Compacting cohesive soils for forest roads is relatively inexpensive ($500 to $1000 per km) and cost-effective, yet compaction still isn't used extensively by the forest industry. Increased soil density reduces settlement, increases soil strength, improves bearing capacity, limits volume changes and often leads to lower construction and maintenance costs. These savings often cover the cost of compaction. FERIC recently studied the impact of soil compaction in two road construction techniques: V-ditch embankment (in which density increased by 8% and penetration resistance tripled) and the lift-over rootmat method (in which density increased little and penetration resistance doubled).
The Mountain Alternative Silvicultural Systems (MASS) study is a multi-disciplinary, multi-agency project initiated both for silvicultural and social reasons. MacMillan Bloedel Limited, the Canadian Forest Service, and FERIC cooperated in the study, with participation by the University of Victoria and the University of British Columbia. Three alternative treatments representing a range of canopy removal levels - uniform shelterwood, green tree retention, and patch cutting - were implemented in the research area, located on the east coast of Vancouver Island. FERIC monitored the productivity and cost of the falling and forwarding operations, and measured site disturbance and coarse woody debris for each harvesting treatment. The results of FERIC's study are presented.
From July to September 1997, FERIC performed short-term case studies of five different implements used to till compacted landings in the Cariboo Forest Region. The case studies were part of a larger study by Lignum Ltd. and the B.C. Ministry of Forests, Cariboo Forest Region to investigate techniques for rehabiliting compacted medium and fine-textured soils. The five implements studied were: an excavator-mounted six-toothed silvicultural rake; a rake and a high-speed mixing head mounted on skid-steer loader; a Tilth winged subsoiler towed by a crawler tractor; standard ripper teeth mounted on a crawler tractor; and a skidder-mounted powered disc trencher. This report reviews the treatments, productivities and costs of using the five implements.
FERIC studied the impact of the use of ghost trails by a feller-buncher on the soil and on advance regeneration. Under the study conditions, the results indicated minimal soil disturbance in the ghost trails and a normal reduction in stocking for such an operation. Given that the productivity of the operation with ghost trails was comparable to that of a conventional operation, this approach appears promising.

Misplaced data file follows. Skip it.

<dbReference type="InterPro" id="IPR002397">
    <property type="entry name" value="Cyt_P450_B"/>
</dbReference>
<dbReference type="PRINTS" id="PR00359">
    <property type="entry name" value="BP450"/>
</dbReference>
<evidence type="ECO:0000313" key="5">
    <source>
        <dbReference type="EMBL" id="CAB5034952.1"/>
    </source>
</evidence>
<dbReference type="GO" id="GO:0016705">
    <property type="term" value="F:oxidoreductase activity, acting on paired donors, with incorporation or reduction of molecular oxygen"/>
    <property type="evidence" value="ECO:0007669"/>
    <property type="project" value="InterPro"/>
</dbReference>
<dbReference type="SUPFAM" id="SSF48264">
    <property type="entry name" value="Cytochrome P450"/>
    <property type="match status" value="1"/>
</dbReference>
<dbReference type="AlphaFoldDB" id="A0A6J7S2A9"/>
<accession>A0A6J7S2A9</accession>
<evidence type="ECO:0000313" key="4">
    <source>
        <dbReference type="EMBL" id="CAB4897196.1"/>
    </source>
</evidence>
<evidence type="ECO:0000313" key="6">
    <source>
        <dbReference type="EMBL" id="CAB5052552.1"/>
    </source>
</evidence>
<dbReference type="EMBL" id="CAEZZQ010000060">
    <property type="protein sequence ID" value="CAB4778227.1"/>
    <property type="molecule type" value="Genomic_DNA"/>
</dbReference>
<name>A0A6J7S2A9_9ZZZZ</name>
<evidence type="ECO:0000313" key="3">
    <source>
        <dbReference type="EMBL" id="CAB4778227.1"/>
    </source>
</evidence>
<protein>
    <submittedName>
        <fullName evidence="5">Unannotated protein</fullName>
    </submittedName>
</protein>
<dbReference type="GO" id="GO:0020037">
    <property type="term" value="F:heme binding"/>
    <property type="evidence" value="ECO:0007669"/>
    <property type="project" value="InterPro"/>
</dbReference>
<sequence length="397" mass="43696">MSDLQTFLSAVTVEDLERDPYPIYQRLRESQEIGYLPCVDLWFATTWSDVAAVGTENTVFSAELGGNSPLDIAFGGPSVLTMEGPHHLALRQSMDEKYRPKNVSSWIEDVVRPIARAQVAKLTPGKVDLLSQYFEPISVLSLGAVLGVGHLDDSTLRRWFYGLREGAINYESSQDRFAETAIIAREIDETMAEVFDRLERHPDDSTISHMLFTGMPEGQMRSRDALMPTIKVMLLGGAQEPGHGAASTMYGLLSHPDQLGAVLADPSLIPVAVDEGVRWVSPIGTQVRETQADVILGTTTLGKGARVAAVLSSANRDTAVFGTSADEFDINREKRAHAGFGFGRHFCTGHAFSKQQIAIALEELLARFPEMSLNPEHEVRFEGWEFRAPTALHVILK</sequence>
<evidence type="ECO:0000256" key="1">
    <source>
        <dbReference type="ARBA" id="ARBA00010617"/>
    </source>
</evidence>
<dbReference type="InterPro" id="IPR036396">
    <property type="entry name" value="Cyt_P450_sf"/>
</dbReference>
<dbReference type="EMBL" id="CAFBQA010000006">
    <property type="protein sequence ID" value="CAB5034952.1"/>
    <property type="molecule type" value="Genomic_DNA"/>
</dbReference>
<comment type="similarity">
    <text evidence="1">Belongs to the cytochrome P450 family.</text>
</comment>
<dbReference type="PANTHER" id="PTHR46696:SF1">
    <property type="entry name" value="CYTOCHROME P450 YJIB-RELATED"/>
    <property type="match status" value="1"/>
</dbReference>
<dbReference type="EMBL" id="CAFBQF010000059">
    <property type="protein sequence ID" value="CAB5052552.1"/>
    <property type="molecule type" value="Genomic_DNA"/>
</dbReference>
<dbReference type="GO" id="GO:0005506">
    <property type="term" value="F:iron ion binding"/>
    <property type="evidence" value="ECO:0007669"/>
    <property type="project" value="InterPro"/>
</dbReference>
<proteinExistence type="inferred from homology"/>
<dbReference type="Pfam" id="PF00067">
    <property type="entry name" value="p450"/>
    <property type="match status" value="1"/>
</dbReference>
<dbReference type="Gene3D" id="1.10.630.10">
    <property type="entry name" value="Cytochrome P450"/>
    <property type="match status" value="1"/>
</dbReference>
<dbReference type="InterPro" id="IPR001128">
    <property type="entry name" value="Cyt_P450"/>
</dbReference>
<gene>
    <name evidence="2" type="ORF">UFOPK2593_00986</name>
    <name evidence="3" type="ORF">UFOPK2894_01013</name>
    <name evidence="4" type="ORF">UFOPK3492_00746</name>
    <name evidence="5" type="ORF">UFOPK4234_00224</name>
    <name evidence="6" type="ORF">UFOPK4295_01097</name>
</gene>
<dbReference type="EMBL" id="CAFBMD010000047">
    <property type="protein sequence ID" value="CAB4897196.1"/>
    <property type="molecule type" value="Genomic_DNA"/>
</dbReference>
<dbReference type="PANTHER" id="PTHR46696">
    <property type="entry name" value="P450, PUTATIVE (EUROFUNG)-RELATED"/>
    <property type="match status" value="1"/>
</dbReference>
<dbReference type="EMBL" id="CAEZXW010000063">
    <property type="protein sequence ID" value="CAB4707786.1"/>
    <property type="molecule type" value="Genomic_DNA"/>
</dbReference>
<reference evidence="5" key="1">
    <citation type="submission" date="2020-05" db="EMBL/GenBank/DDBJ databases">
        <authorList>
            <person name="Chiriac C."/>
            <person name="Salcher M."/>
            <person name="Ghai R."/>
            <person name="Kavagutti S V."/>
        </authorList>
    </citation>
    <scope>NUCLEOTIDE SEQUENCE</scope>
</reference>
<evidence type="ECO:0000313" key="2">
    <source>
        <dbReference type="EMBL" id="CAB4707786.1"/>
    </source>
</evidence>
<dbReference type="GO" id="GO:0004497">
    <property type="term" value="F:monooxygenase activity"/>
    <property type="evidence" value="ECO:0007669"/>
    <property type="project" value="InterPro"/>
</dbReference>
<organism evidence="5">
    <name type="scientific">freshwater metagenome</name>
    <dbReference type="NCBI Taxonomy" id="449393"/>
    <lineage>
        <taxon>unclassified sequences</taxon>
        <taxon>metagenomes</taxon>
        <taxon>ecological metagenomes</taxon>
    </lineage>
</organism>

In Canadian boreal forests, harvesting with protection of advance regeneration requires the creation of an intensively used network of skid trails. In this context, the effects of repeated skidder passes on soils were studied in terms of rut depth, the amount of displaced material in the trails, and soil bulks density. Two types of soil were studied: sands and clays. The factors that helped to explain the observed amount of soil disturbance were the number of skidder passes, the amount of wheel slippage, soil density, the soil's penetration resistance, and the soil's shear resistance. The results of the study indicated that the effects of skidder traffic on soil properties stabilized after a few skidder passes on sands, whereas the effects on clay soils continued to increase with an increasing number of skidder passes.
This report was prepared under the auspices of the ENFOR (Energy from the Forest) Program of the Canadian Forestry Service. It investigated compaction as an addition to comminution, or as an alternative to comminution, as a practical and economical means for handling transporting and processing logging residues so that they can become a greater source of energy in Canada.
The relationship between the forest, the soil and the harvesting equipment must be understood if forest companies are to achieve sustainable and environmentally acceptable forest practices. As the soil is both the pavement over which harvesting and site preparation equipment must travel and the growing medium for future harvests, the forest industry must understand the impact of equipment activity on future fibre supply. To provide information on the interaction between forest equipment and the soils, FERIC organized a workshop for forest operations and agency staff, and contractors. More than 80 people attended the workshop that was held in Whitecourt, Alberta on February 26th, 1999. The focus of the presentations was to provide the audience with information and basic soil properties, soil mechanics and vehicle dynamics, and the effects of compaction on soil physical properties. In addition, other presentations included summaries of studies undertaken in western Canada on the impacts of felling and skidding equipment on forest soils, and impacts of harvesting activities and deciduous and coniferous regeneration. Finally, management strategies for minimizing soil degradation were discussed. These Proceedings summarize the presentations during the workshop.
The Forest Engineering Research Institute of Canada (FERIC) monitored a summer roadside harvesting operation in a hardwood-dominated stand near Dawson Creek in northeastern British Columbia. This report presents the productivity and cost of the harvesting operation and describes the soil disturbance from skidding and loader-forwarding.
Cut-to-length harvesting with a Timberjack harvester and forwarder was studied in patch cut, partial cut, and clearcut harvesting blocks in southern B.C. from 1996 to 1999. The harvesting treatments were prescribed to salvage tree mortality form insect attack and windthrow. This study documented operational logistics, cost and productivity of harvesting, residual tree damage, slash loading, and change in soil surface condition.